All natural horse care in the west of Ireland

Its not about the Trailer
Monday, 23 June 2008

A neighbour of ours who is a cattle man has decided to start breeding horses and I volunteered to help him out if he needed any help. Well anyway, he needed help to trailer load his mare and foal on Sunday.

I have been helping this man with his horse mainly for the horses benefit. I used to visit her every morning to give her a feed and handle her a little whilst she was in foal. She is a 16HH draft mare who is very sweet.

She had a colt foal on 22nd May and on the same afternoon a friend of mine was passing their field and could see no sign of the foal. He had fallen into a deep ditch!! He is a dark bay and all she could see was his little pink tongue throught the briars, popping in and out. It looked like he had been there a couple of hours.

Anyway my friend and her daughter managed to get the foal out of the ditch while my son was holding onto the mare. It must have been adrenalin that gave them the strenght to get him out of the ditch as we has pretty heavy. He was pretty cold and shaken. After a visit from the Vet and the obligatory shot of antibiotics the mare and foal spent the night in my arena.

They were transferred to a field without ditches the next day. 

We went off on holiday for 2 weeks on 26th May so I didn't see them for a couple of weeks. Whilst we were away on holiday my neighbour had to bring the mare to stud to be covered again.

He tried to load the mare into the trailer on his own and she went in fine but the foal didn't and took off down the field. The mare reared in trailer, broke the head collar and reversed out of the trailer.

He went to get help from a friend of mine (the same one that rescued the foal) and they managed to sit on the foal and man-handled him into the trailer where they put a head collar on him. The mare went in after the foal, no problem.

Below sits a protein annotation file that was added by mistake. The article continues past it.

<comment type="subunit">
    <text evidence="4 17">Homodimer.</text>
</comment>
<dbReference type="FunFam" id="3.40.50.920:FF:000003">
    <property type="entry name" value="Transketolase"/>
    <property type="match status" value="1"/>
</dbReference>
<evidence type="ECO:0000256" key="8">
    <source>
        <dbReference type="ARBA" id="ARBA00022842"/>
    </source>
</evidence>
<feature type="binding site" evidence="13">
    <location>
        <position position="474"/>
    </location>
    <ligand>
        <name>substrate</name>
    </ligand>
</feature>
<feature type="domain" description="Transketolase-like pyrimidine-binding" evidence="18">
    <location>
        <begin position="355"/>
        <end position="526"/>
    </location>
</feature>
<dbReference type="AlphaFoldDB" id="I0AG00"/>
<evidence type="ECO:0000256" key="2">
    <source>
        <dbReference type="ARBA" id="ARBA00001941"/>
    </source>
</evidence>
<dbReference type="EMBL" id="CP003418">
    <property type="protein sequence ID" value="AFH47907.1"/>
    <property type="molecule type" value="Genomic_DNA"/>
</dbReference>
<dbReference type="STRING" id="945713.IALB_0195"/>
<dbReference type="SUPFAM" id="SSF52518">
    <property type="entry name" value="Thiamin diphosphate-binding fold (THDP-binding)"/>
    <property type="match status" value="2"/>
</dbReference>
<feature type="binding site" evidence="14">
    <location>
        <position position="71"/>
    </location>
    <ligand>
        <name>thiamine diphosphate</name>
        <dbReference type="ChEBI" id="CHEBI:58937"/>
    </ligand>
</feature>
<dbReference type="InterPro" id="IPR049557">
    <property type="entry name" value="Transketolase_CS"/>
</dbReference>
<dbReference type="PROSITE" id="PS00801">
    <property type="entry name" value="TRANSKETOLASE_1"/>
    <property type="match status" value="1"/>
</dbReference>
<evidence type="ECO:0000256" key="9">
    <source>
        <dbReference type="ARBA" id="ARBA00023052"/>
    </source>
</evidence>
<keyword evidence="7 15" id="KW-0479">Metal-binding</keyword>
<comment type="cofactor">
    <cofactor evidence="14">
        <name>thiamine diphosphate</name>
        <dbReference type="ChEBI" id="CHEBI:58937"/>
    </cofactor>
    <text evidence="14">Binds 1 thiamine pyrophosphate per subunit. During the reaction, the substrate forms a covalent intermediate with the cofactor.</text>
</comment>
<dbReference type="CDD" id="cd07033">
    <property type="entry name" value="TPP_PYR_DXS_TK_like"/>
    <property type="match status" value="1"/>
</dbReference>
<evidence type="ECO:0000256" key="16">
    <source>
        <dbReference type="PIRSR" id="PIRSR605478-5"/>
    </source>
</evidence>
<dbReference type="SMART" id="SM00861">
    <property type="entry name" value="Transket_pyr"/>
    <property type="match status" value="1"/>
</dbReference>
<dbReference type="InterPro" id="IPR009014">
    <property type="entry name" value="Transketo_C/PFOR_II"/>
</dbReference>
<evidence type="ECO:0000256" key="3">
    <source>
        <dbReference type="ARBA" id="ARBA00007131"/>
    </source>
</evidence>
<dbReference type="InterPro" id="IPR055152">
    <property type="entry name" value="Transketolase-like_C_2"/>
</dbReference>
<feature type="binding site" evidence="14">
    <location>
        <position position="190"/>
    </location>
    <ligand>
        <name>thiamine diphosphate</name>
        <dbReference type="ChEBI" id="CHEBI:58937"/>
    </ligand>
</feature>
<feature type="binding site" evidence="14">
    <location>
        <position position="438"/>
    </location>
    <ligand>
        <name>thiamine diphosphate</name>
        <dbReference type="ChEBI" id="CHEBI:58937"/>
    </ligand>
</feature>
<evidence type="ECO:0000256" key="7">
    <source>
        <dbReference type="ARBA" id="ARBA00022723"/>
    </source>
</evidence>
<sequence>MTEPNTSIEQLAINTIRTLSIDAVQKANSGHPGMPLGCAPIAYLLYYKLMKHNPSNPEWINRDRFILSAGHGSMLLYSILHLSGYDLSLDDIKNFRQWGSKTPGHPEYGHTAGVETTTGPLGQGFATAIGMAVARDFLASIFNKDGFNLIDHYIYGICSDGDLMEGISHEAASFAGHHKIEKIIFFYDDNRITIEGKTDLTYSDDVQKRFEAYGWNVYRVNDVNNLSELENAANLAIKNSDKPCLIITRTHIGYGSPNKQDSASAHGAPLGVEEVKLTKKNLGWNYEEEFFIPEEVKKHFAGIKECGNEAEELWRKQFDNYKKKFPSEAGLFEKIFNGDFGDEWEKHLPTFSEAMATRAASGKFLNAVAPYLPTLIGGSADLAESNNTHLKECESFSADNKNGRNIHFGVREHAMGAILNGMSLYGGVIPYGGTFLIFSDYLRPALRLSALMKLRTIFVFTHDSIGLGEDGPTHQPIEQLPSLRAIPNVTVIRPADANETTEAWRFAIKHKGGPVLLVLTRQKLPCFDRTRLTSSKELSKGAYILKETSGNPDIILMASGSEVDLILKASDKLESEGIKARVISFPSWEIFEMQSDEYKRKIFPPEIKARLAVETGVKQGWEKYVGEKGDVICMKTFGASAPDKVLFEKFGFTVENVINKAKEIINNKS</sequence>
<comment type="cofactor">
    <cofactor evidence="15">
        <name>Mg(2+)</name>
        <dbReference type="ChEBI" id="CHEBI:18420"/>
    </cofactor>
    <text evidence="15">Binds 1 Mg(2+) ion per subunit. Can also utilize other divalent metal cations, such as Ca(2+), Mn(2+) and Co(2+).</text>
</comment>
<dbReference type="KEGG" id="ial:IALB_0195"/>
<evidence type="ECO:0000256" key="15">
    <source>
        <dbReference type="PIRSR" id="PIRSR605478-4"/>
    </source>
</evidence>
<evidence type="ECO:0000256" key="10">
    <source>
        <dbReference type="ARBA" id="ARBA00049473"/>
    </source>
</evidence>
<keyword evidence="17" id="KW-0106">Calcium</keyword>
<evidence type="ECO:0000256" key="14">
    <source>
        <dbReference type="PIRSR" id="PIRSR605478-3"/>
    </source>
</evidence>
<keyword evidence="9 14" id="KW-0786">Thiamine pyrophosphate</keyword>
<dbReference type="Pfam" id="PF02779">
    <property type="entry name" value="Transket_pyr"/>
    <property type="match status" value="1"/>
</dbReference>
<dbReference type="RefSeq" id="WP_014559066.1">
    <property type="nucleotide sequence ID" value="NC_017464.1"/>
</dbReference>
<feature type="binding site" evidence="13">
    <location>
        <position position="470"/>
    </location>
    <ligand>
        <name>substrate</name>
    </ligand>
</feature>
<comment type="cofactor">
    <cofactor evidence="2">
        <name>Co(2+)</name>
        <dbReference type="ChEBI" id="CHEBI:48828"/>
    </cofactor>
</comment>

They went again 2 days later to the stud again and my friend advised the owner that he would need to handle the foal every day so that he would be more manageable. 

Anyway, last week I went to see how the foal was getting on only to find that at 4 weeks old he still had the same head collar on and it was cutting into his face. He is a very friendly foal and would come up for a scratch so after a few attempts I managed to release the head collar and get it off.

Such a shame you could see the imprint of the head collar on his little face and even some marks where it was cutting into him.

On Saturday, my neighbour came around to ask if we could help him on Sunday as he was to bring the mare to a teaser and then hopefully on for a scan to see if she was in foal.

He told me he was visiting the mare and foal every day and handling the foal but the foal would only let him touch the head collar for a minute and he would then run off. So I asked if he had noticed that the foal did not have his head collar on. He said he hadn't noticed!! 

He said he wished I would have left the head collar on until after the mare had been for her scan but I told him it was too tight and was cutting into his face.

On Sunday we went round to help this fella and the foal came up to us, no problem, but would soon run off if you tried to hold onto him.

I put a rope around his neck but as he felt it tighten slightly he made off at a gallop!! He came back each time and would let you scratch him but you couldn't put any pressure on the rope. Eventually we got the rope off his neck and just left him loose. Each time he came back for a scratch my son would put the head collar on so far but as soon as he tried to do up the buckle he shot off again.

All this time the mare is on alead rope and was very good. She would get excited when the foal run off but she didn't attempt to pull away too hard.

We hung about for a while with the mare at the entrance to the trailer. We tried a couple of times to bring her in but she wasn't having any of it without her foal.

Eventually, after petting the foal and just hanging about the entrance to the trailer the foal got curious and approached the trailer, then he stepped onthe ramp, licking and sniffing around. Eventually he walked into the trailer and the mare followed him in!!

Ramp closed, went round to the front gave the mare, who was still very calm, a feed and a pet.

Closed the door and off they went!!

The whole exercise took 1 hour which I didn't think was too bad. It takes as long as it takes!!

The man had only allowed himself half an hour from arrving at the field to getting to the stud so he was a little late.

The mare did not come into season for the Teaser and was taken to VET who confirmed by scan that she is in foal again.




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